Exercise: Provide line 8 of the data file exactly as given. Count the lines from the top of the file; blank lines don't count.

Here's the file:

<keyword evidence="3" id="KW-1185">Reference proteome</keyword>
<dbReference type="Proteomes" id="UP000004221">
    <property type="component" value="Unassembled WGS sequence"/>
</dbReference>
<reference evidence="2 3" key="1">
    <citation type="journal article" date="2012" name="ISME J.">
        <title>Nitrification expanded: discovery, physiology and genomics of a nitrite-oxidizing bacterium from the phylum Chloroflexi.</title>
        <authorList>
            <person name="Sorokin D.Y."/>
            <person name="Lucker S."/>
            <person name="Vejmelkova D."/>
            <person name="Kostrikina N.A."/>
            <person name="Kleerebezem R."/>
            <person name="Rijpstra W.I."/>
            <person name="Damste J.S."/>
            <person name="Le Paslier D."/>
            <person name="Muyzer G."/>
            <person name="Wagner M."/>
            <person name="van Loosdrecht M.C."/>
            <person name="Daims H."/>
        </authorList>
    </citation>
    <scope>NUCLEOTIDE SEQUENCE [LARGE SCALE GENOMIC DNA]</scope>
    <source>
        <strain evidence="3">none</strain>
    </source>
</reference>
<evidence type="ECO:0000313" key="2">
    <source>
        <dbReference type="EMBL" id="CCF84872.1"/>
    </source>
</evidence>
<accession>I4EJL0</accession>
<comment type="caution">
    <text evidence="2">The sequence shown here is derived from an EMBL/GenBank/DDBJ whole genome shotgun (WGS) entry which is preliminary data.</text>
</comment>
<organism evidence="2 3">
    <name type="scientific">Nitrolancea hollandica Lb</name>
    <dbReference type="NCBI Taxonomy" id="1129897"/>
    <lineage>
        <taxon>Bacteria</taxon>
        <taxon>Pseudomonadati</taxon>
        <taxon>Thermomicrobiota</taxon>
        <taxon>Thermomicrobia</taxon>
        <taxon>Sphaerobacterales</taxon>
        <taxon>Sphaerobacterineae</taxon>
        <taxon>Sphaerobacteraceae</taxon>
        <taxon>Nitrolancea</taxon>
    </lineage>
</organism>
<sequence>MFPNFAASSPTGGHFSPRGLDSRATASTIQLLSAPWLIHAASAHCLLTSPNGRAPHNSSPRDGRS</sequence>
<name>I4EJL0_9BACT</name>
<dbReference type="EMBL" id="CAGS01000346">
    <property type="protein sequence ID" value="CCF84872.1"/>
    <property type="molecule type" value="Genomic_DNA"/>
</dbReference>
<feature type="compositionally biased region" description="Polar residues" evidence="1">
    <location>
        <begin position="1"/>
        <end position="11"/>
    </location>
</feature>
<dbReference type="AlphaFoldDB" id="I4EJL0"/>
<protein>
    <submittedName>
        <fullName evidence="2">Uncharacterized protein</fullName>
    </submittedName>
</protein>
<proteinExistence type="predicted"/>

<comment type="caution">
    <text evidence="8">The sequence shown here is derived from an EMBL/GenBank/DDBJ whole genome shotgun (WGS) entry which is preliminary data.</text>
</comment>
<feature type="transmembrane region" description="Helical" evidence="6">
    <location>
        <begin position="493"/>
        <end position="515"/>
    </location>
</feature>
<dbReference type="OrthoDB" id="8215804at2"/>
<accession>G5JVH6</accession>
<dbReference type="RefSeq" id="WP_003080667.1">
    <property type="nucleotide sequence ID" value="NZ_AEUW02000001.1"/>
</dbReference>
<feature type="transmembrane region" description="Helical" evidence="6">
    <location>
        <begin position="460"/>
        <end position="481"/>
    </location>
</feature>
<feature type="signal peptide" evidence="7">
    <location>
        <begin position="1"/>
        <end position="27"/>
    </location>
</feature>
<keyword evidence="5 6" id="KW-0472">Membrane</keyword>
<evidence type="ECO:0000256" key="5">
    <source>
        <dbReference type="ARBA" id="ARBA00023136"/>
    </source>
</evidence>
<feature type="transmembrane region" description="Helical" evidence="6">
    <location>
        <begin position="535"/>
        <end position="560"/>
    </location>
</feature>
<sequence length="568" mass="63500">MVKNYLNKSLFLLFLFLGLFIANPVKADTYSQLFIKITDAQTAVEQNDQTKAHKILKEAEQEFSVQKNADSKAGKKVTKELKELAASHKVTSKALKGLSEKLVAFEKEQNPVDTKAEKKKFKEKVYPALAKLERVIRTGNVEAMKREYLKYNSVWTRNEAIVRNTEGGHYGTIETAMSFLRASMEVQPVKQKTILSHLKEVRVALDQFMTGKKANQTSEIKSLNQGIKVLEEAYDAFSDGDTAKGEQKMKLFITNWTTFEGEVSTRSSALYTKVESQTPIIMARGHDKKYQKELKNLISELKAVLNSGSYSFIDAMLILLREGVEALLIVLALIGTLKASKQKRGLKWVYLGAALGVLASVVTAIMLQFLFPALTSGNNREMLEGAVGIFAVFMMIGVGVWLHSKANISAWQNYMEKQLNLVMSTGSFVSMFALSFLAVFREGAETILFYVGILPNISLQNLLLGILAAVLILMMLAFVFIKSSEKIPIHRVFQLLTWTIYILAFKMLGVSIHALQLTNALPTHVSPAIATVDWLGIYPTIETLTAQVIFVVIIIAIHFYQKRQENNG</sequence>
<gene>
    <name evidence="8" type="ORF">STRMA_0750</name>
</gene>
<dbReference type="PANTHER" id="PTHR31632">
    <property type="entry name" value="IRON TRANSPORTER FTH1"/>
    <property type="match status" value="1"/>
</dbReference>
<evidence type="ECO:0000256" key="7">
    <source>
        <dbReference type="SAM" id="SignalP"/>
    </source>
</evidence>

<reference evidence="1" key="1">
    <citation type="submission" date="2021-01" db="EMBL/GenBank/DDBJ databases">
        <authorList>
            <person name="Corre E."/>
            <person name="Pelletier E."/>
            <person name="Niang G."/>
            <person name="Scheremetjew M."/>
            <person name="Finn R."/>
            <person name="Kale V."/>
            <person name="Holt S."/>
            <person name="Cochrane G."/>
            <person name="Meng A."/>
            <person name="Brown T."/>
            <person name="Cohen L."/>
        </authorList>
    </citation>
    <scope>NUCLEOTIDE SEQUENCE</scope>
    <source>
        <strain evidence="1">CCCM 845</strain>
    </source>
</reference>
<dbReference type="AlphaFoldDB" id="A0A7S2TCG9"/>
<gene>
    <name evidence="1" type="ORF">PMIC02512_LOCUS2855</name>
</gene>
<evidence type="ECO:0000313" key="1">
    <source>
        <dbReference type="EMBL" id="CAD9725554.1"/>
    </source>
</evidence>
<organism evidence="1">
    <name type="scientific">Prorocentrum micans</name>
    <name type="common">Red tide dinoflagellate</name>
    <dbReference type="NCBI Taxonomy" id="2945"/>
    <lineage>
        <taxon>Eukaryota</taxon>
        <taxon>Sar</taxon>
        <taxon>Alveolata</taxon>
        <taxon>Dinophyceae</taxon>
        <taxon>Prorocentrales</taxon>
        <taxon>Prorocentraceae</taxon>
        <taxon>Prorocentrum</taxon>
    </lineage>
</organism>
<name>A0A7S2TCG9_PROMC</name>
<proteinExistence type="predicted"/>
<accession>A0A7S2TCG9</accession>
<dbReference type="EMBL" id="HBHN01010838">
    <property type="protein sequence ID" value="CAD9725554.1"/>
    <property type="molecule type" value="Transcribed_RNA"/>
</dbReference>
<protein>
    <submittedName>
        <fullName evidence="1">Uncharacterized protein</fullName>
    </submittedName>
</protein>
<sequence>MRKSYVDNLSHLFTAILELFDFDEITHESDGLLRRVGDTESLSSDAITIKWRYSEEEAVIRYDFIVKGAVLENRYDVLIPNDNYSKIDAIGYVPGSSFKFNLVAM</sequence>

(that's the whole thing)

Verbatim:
        <authorList>